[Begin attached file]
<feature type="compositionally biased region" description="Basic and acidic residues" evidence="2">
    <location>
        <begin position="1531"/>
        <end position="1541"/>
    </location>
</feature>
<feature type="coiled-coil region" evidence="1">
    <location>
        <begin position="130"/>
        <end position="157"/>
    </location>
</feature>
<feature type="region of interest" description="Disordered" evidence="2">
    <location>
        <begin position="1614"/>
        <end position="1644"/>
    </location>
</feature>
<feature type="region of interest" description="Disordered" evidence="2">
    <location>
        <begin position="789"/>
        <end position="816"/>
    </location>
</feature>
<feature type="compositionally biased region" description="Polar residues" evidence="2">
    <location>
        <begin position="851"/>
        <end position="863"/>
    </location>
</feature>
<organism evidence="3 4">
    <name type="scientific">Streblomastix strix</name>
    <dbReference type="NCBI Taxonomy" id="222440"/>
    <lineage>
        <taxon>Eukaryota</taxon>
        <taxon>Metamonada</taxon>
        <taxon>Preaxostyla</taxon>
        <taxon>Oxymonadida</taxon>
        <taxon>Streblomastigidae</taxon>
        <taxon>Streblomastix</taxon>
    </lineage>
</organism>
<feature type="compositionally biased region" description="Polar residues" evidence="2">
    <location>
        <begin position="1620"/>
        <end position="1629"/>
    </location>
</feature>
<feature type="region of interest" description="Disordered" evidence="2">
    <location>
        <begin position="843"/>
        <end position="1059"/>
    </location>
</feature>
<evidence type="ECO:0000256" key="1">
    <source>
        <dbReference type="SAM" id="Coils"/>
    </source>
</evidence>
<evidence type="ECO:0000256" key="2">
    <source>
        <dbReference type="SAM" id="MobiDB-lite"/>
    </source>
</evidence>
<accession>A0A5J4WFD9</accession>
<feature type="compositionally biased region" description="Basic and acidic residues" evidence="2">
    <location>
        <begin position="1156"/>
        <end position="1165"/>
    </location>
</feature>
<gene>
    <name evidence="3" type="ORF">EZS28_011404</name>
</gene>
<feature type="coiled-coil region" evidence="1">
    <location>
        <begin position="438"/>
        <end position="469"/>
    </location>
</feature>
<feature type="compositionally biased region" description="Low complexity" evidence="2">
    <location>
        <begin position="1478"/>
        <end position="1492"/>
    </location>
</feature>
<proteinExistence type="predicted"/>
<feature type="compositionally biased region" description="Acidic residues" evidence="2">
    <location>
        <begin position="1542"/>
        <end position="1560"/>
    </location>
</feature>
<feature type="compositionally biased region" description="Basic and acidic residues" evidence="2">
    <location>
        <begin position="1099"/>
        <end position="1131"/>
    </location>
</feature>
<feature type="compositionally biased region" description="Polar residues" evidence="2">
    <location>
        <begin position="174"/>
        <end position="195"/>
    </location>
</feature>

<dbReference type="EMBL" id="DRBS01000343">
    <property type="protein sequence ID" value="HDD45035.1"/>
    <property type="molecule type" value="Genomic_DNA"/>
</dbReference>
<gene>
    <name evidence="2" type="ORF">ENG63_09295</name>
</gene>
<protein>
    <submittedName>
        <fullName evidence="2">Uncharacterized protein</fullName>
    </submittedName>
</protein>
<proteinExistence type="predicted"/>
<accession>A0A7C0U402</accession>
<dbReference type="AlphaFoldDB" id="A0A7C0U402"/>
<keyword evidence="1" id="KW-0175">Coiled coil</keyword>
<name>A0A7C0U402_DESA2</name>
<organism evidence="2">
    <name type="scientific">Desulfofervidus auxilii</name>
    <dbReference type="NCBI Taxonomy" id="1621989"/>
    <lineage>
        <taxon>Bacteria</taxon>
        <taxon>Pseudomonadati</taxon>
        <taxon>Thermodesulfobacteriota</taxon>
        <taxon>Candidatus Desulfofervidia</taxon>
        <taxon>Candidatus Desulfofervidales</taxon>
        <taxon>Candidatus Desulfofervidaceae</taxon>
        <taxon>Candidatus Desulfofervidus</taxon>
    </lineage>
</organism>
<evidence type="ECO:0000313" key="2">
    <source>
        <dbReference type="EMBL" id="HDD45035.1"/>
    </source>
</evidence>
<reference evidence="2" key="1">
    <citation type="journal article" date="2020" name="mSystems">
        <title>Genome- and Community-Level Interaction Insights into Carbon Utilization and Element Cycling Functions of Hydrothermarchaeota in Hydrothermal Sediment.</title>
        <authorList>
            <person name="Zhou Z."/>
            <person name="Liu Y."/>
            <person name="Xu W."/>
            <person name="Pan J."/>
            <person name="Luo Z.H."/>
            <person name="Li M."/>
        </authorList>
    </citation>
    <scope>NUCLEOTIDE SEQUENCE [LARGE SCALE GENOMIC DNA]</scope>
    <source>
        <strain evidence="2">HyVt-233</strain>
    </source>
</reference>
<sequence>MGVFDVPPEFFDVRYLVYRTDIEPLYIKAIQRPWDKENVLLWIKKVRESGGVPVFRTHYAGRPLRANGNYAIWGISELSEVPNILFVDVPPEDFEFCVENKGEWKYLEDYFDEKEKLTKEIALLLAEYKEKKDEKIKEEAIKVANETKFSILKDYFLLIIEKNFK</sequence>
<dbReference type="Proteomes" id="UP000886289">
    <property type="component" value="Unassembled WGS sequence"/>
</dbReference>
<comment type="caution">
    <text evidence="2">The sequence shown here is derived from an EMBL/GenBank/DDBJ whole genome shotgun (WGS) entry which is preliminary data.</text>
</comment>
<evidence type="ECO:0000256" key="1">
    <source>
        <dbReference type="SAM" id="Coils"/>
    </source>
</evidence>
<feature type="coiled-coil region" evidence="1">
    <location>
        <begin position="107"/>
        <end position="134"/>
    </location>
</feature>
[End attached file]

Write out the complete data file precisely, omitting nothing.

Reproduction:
<feature type="compositionally biased region" description="Basic and acidic residues" evidence="2">
    <location>
        <begin position="1531"/>
        <end position="1541"/>
    </location>
</feature>
<feature type="coiled-coil region" evidence="1">
    <location>
        <begin position="130"/>
        <end position="157"/>
    </location>
</feature>
<feature type="region of interest" description="Disordered" evidence="2">
    <location>
        <begin position="1614"/>
        <end position="1644"/>
    </location>
</feature>
<feature type="region of interest" description="Disordered" evidence="2">
    <location>
        <begin position="789"/>
        <end position="816"/>
    </location>
</feature>
<feature type="compositionally biased region" description="Polar residues" evidence="2">
    <location>
        <begin position="851"/>
        <end position="863"/>
    </location>
</feature>
<organism evidence="3 4">
    <name type="scientific">Streblomastix strix</name>
    <dbReference type="NCBI Taxonomy" id="222440"/>
    <lineage>
        <taxon>Eukaryota</taxon>
        <taxon>Metamonada</taxon>
        <taxon>Preaxostyla</taxon>
        <taxon>Oxymonadida</taxon>
        <taxon>Streblomastigidae</taxon>
        <taxon>Streblomastix</taxon>
    </lineage>
</organism>
<feature type="compositionally biased region" description="Polar residues" evidence="2">
    <location>
        <begin position="1620"/>
        <end position="1629"/>
    </location>
</feature>
<feature type="region of interest" description="Disordered" evidence="2">
    <location>
        <begin position="843"/>
        <end position="1059"/>
    </location>
</feature>
<evidence type="ECO:0000256" key="1">
    <source>
        <dbReference type="SAM" id="Coils"/>
    </source>
</evidence>
<evidence type="ECO:0000256" key="2">
    <source>
        <dbReference type="SAM" id="MobiDB-lite"/>
    </source>
</evidence>
<accession>A0A5J4WFD9</accession>
<feature type="compositionally biased region" description="Basic and acidic residues" evidence="2">
    <location>
        <begin position="1156"/>
        <end position="1165"/>
    </location>
</feature>
<gene>
    <name evidence="3" type="ORF">EZS28_011404</name>
</gene>
<feature type="coiled-coil region" evidence="1">
    <location>
        <begin position="438"/>
        <end position="469"/>
    </location>
</feature>
<feature type="compositionally biased region" description="Low complexity" evidence="2">
    <location>
        <begin position="1478"/>
        <end position="1492"/>
    </location>
</feature>
<proteinExistence type="predicted"/>
<feature type="compositionally biased region" description="Acidic residues" evidence="2">
    <location>
        <begin position="1542"/>
        <end position="1560"/>
    </location>
</feature>
<feature type="compositionally biased region" description="Basic and acidic residues" evidence="2">
    <location>
        <begin position="1099"/>
        <end position="1131"/>
    </location>
</feature>
<feature type="compositionally biased region" description="Polar residues" evidence="2">
    <location>
        <begin position="174"/>
        <end position="195"/>
    </location>
</feature>

<dbReference type="EMBL" id="DRBS01000343">
    <property type="protein sequence ID" value="HDD45035.1"/>
    <property type="molecule type" value="Genomic_DNA"/>
</dbReference>
<gene>
    <name evidence="2" type="ORF">ENG63_09295</name>
</gene>
<protein>
    <submittedName>
        <fullName evidence="2">Uncharacterized protein</fullName>
    </submittedName>
</protein>
<proteinExistence type="predicted"/>
<accession>A0A7C0U402</accession>
<dbReference type="AlphaFoldDB" id="A0A7C0U402"/>
<keyword evidence="1" id="KW-0175">Coiled coil</keyword>
<name>A0A7C0U402_DESA2</name>
<organism evidence="2">
    <name type="scientific">Desulfofervidus auxilii</name>
    <dbReference type="NCBI Taxonomy" id="1621989"/>
    <lineage>
        <taxon>Bacteria</taxon>
        <taxon>Pseudomonadati</taxon>
        <taxon>Thermodesulfobacteriota</taxon>
        <taxon>Candidatus Desulfofervidia</taxon>
        <taxon>Candidatus Desulfofervidales</taxon>
        <taxon>Candidatus Desulfofervidaceae</taxon>
        <taxon>Candidatus Desulfofervidus</taxon>
    </lineage>
</organism>
<evidence type="ECO:0000313" key="2">
    <source>
        <dbReference type="EMBL" id="HDD45035.1"/>
    </source>
</evidence>
<reference evidence="2" key="1">
    <citation type="journal article" date="2020" name="mSystems">
        <title>Genome- and Community-Level Interaction Insights into Carbon Utilization and Element Cycling Functions of Hydrothermarchaeota in Hydrothermal Sediment.</title>
        <authorList>
            <person name="Zhou Z."/>
            <person name="Liu Y."/>
            <person name="Xu W."/>
            <person name="Pan J."/>
            <person name="Luo Z.H."/>
            <person name="Li M."/>
        </authorList>
    </citation>
    <scope>NUCLEOTIDE SEQUENCE [LARGE SCALE GENOMIC DNA]</scope>
    <source>
        <strain evidence="2">HyVt-233</strain>
    </source>
</reference>
<sequence>MGVFDVPPEFFDVRYLVYRTDIEPLYIKAIQRPWDKENVLLWIKKVRESGGVPVFRTHYAGRPLRANGNYAIWGISELSEVPNILFVDVPPEDFEFCVENKGEWKYLEDYFDEKEKLTKEIALLLAEYKEKKDEKIKEEAIKVANETKFSILKDYFLLIIEKNFK</sequence>
<dbReference type="Proteomes" id="UP000886289">
    <property type="component" value="Unassembled WGS sequence"/>
</dbReference>
<comment type="caution">
    <text evidence="2">The sequence shown here is derived from an EMBL/GenBank/DDBJ whole genome shotgun (WGS) entry which is preliminary data.</text>
</comment>
<evidence type="ECO:0000256" key="1">
    <source>
        <dbReference type="SAM" id="Coils"/>
    </source>
</evidence>
<feature type="coiled-coil region" evidence="1">
    <location>
        <begin position="107"/>
        <end position="134"/>
    </location>
</feature>